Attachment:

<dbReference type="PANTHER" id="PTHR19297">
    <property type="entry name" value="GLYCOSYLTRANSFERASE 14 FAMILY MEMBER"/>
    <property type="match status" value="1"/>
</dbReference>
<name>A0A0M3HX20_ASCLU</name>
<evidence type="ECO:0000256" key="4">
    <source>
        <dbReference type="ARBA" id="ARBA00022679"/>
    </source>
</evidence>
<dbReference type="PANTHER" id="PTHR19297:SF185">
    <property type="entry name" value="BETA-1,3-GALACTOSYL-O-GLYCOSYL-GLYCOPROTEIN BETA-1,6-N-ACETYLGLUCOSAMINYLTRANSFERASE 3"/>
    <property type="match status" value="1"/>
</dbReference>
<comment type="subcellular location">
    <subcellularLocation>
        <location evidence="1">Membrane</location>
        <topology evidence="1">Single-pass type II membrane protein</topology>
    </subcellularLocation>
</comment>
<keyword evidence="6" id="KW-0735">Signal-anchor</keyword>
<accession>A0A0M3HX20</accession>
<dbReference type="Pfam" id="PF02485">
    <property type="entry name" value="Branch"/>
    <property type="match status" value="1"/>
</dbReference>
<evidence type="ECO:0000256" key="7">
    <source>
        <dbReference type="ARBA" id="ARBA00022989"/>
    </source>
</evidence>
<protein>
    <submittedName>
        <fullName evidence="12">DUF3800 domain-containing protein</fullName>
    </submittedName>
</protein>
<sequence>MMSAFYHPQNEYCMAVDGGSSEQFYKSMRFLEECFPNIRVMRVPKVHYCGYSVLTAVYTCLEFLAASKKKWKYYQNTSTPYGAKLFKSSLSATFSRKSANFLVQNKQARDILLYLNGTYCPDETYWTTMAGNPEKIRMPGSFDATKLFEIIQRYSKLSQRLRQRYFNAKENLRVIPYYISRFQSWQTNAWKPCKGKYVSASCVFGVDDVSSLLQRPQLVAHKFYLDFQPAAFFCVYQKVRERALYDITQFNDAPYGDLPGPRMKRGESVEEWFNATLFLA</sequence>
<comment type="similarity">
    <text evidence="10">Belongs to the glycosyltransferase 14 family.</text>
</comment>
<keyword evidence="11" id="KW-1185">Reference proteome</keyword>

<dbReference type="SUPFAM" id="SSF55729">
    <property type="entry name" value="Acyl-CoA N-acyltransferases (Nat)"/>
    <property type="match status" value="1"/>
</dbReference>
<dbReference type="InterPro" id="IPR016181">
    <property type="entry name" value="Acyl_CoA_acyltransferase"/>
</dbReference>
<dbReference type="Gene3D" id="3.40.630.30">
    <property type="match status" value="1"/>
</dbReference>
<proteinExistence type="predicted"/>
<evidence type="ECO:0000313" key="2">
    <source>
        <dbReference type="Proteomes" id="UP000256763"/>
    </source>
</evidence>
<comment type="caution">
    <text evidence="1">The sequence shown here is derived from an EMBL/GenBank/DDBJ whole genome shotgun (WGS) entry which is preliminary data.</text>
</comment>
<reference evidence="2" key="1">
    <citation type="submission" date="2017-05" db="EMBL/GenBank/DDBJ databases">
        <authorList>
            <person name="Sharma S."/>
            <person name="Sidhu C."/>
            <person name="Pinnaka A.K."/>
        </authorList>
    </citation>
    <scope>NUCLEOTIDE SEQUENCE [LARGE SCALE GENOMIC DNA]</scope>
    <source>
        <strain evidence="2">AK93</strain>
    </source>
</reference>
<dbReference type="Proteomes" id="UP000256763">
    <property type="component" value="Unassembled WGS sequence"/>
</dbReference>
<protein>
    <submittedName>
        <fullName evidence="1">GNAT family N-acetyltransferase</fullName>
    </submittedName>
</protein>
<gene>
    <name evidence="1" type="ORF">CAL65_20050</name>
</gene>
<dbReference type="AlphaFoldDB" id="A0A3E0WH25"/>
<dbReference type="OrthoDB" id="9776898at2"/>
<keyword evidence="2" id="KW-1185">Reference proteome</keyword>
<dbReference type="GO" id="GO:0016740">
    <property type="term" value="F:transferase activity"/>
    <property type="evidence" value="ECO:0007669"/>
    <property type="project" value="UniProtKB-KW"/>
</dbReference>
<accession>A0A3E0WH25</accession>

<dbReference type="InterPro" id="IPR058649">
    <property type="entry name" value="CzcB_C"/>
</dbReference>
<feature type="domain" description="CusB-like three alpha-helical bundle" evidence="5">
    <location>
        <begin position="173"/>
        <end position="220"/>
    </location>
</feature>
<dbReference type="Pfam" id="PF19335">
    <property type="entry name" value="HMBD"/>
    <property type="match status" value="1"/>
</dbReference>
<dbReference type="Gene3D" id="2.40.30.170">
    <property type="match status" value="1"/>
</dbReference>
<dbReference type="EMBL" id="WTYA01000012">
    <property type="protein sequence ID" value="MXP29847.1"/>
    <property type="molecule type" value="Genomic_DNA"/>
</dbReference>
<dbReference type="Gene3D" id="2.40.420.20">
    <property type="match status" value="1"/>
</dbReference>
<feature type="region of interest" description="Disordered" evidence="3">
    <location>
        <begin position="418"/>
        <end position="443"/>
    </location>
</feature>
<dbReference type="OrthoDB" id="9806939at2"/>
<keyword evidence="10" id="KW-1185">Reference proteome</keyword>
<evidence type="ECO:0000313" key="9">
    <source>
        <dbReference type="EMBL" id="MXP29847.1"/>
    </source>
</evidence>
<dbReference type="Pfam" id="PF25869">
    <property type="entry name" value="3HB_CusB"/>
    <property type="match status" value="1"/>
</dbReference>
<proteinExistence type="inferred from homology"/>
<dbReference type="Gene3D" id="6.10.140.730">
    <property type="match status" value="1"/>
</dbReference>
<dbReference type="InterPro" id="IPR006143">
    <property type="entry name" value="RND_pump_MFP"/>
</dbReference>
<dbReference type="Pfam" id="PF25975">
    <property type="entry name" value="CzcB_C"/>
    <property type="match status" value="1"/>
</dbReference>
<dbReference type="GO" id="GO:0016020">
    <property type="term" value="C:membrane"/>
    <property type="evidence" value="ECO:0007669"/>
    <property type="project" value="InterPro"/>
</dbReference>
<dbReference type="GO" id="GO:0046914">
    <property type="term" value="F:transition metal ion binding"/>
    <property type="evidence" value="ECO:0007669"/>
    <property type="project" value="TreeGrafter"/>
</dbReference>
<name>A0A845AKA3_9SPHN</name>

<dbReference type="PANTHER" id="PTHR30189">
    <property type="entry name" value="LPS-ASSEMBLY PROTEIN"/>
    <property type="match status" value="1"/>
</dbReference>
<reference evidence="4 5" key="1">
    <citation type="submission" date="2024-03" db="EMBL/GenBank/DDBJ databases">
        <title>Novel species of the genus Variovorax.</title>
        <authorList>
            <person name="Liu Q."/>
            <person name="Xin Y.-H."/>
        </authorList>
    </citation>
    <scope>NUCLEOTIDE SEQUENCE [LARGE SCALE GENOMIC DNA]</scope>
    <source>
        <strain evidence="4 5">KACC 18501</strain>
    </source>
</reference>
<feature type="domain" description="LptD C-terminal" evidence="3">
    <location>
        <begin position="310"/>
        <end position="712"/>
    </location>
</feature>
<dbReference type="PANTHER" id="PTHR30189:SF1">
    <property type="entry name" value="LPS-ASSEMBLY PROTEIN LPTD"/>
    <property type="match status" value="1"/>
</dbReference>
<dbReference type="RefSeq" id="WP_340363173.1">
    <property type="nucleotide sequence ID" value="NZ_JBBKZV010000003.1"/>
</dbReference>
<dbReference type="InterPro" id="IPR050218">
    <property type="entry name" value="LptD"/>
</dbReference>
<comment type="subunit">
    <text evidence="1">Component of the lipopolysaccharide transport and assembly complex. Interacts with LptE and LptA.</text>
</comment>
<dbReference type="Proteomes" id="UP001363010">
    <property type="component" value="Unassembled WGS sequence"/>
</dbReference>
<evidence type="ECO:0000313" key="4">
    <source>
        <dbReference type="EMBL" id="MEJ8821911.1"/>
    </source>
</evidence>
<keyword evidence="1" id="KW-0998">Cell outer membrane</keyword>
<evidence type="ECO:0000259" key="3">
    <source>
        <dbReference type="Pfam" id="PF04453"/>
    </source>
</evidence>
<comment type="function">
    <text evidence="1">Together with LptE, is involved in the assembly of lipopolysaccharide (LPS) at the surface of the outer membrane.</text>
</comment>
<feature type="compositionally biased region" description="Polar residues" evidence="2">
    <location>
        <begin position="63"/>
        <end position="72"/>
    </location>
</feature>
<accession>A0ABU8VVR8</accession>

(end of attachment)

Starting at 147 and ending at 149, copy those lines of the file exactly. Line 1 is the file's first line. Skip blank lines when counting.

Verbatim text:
    <property type="evidence" value="ECO:0007669"/>
    <property type="project" value="InterPro"/>
</dbReference>